In "Reconnaissance Aircraft: Bf 109G-12 in frontline service w/ NAGr.3" we see and read about the Bf 109 twin-seaters used for tactical reconnaissance over the battlefield near the end of WWII. A pilot and his comrades celebrating 500 successful missions are seen, along with text describing the use of these formerly training aircraft. A coloured map of the battlefields these men flew over and a list of the benefits of using this aircraft type is explained in the text. We also have the second of the coloured profiles from Juanita Franzi which can be compared and contrasted with the black and white pictures of the actual aircraft in the photos.

Something you THINK you might have seen before (but you haven't really) is next - "Colour photos: New - old colour photos of Mistel aircraft" runs for five pages, and the author has all -new photos from a scene that some of you would be familiar with - the bomb-laden almost mosquito-nosed "Mistel" and their massive "Elephant Trunk" warheads being fitted to the Ju-88 Fw 190 combination aircraft. These are new scans using the most up to date technology to bring out the best quality colour images of this series of pictures that were long thought to be passed their used by date until now. Photos of the pilot in his Fw 190, of taking off and then the aftermath of a crash in the machine are shown in this revealing section of shots.

One of my favourite parts of these books are the "Fates" series, and in this one "Shot down in Silesia - The fate of an aircraft of the 10th / JG 77 in March 1945" we read over four pages the story of Lt G√ľnther Beine and his Bf 109K-4 "Red 3". Although this is a shorter "fates" than I am used to and there is not as much to set the scene in story, there is, however, a photo of the man, his aircraft, his transfer boo, the map of his last mission and another coloured profile by the book's artist of "Red 3" to make up for that.

In the next section called "Background: The use of the squadron staff & III. Group JG 301 w/ Ta 152 - Fact & Fiction" we read about the use of this late war machine by  III. Group JG 301 during 1945. This article is spread over sixteen pages and is the largest in the book with a LOT of information that tries to sort out former inaccuracies of the unit's service history with these aircraft from the 27th of January until the end of April 1945 are told in a mission debriefing style taken from the logs of the unit. This gives a good background to the story, which is added to with the author's supporting text of what was happening to the unit at the time.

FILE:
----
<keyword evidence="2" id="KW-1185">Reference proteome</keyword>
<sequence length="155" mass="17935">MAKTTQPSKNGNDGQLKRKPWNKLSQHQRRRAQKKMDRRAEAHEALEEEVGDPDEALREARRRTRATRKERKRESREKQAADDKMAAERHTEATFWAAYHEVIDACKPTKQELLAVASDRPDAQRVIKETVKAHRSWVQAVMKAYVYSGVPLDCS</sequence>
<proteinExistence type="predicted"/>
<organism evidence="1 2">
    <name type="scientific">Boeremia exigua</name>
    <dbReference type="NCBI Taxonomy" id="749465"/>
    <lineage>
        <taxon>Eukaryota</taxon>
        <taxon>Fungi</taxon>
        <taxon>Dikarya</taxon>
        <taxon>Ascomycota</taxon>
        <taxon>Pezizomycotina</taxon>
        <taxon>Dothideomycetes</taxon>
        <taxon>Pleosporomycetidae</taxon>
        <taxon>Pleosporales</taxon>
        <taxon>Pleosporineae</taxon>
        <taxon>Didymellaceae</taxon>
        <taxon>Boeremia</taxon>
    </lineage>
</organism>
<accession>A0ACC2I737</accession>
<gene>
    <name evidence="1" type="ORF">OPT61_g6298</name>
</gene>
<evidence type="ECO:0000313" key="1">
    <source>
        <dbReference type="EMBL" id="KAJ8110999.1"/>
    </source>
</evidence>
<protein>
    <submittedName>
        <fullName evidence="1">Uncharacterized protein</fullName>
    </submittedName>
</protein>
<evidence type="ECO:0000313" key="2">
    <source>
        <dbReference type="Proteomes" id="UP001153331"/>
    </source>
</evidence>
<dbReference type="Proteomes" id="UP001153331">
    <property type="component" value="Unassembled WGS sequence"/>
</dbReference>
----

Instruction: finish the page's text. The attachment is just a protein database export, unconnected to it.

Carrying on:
Both Ta 152's and the unit's other Fw 190 - long and short-nosed variants - are seen in photos, along with pilots from the unit and two coloured maps of the operations the unit undertook in the 4th-9th of April and the 7th until the 30th of April. A lot of evidence is brought forward from the pilot's logbooks, unit documents and post-war recollections to form the author's new conclusion. A lot of careful research and time has gone into this investigation, and it bears reading for any historian or amateur interested in this rare machine and the flying history of this unit towards the end of the war.
We look at a very odd bird in Luftwaffe colours next with "Scenery - The end of the Lockheed F-5E of the "Circus Rosarius"" in which we see over three pages the story of a recon Lightning and the journey of its pilot - from India to Italy and then how and why the F5 fell into German hands. We read of the story of this unique pilot and hear of the "Circus Rosarius" and its surrender to the allies in late 1945 in a series of crashed landings on handing the aircraft back to their original owners - fascinating reading.

Lastly in "Unusual: The "US Peanut Poppers"" we read about the story of the paper drop tanks of the USAAF. we see the author explain the use of the pressed paper and metal drop-tanks by the USAAF. Three pages swing close up (familiar) pictures of the tanks, stacked, on aircraft and captured by the Germans, (which I think was the whole point of this article). We learn how these extended ranges of the aircraft and peculiarities of the use of the tanks in operations.

So that is "all he wrote" in Luftwaffe Im Focus Edition No. 29 from Luftfahrtverlag Start.

This article was indeed a mixed bag in a few ways. The revisiting of some of the already published pictures had me quizzed until I saw the reason for their publication. The Mistel pictures especially were revealing to this reader as I had not seen such clear pictures of these aircraft before, and although my favourite section "fates" was a little shorter than I hoped, the longer story of the use of the Ta 152 was really well put together and made for insightful reading.

As always the storytelling is excellent, Juanita's illustrations are top-notch, and the photos of the man and machines and text that described both of their stories makes this series still a strong one into its thirties...

Adam Norenberg

This book is now available through the mail order page for around € 19.60 Euro (minus P&P depending on where you live) from the Luftfahrtverlag-Start web page Thanks to them for sending us this issue to read and review for you...